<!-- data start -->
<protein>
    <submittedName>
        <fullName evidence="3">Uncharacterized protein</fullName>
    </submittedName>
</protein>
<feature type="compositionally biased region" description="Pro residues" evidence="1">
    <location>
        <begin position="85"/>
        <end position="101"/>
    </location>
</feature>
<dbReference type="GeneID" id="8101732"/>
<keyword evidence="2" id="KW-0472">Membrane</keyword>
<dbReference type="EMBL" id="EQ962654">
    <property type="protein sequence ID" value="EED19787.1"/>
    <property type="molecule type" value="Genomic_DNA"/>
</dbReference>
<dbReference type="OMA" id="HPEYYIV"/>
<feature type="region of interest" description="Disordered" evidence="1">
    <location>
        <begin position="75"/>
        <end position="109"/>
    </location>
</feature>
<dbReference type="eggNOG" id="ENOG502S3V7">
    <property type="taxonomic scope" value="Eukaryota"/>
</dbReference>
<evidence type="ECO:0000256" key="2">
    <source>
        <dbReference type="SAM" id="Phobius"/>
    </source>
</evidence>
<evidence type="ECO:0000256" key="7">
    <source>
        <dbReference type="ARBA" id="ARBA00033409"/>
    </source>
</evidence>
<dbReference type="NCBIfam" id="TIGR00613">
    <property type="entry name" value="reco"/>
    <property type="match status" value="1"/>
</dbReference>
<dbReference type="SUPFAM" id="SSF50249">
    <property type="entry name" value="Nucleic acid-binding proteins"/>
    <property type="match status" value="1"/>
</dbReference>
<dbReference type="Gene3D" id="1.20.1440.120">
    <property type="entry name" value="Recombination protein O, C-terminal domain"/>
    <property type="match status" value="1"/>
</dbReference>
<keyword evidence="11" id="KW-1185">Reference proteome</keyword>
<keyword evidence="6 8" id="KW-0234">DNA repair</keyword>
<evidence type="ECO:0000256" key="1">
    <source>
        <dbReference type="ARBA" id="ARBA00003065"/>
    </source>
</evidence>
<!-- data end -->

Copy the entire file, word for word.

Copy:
<protein>
    <submittedName>
        <fullName evidence="3">Uncharacterized protein</fullName>
    </submittedName>
</protein>
<feature type="compositionally biased region" description="Pro residues" evidence="1">
    <location>
        <begin position="85"/>
        <end position="101"/>
    </location>
</feature>
<dbReference type="GeneID" id="8101732"/>
<keyword evidence="2" id="KW-0472">Membrane</keyword>
<dbReference type="EMBL" id="EQ962654">
    <property type="protein sequence ID" value="EED19787.1"/>
    <property type="molecule type" value="Genomic_DNA"/>
</dbReference>
<dbReference type="OMA" id="HPEYYIV"/>
<feature type="region of interest" description="Disordered" evidence="1">
    <location>
        <begin position="75"/>
        <end position="109"/>
    </location>
</feature>
<dbReference type="eggNOG" id="ENOG502S3V7">
    <property type="taxonomic scope" value="Eukaryota"/>
</dbReference>
<evidence type="ECO:0000256" key="2">
    <source>
        <dbReference type="SAM" id="Phobius"/>
    </source>
</evidence>
<evidence type="ECO:0000256" key="7">
    <source>
        <dbReference type="ARBA" id="ARBA00033409"/>
    </source>
</evidence>
<dbReference type="NCBIfam" id="TIGR00613">
    <property type="entry name" value="reco"/>
    <property type="match status" value="1"/>
</dbReference>
<dbReference type="SUPFAM" id="SSF50249">
    <property type="entry name" value="Nucleic acid-binding proteins"/>
    <property type="match status" value="1"/>
</dbReference>
<dbReference type="Gene3D" id="1.20.1440.120">
    <property type="entry name" value="Recombination protein O, C-terminal domain"/>
    <property type="match status" value="1"/>
</dbReference>
<keyword evidence="11" id="KW-1185">Reference proteome</keyword>
<keyword evidence="6 8" id="KW-0234">DNA repair</keyword>
<evidence type="ECO:0000256" key="1">
    <source>
        <dbReference type="ARBA" id="ARBA00003065"/>
    </source>
</evidence>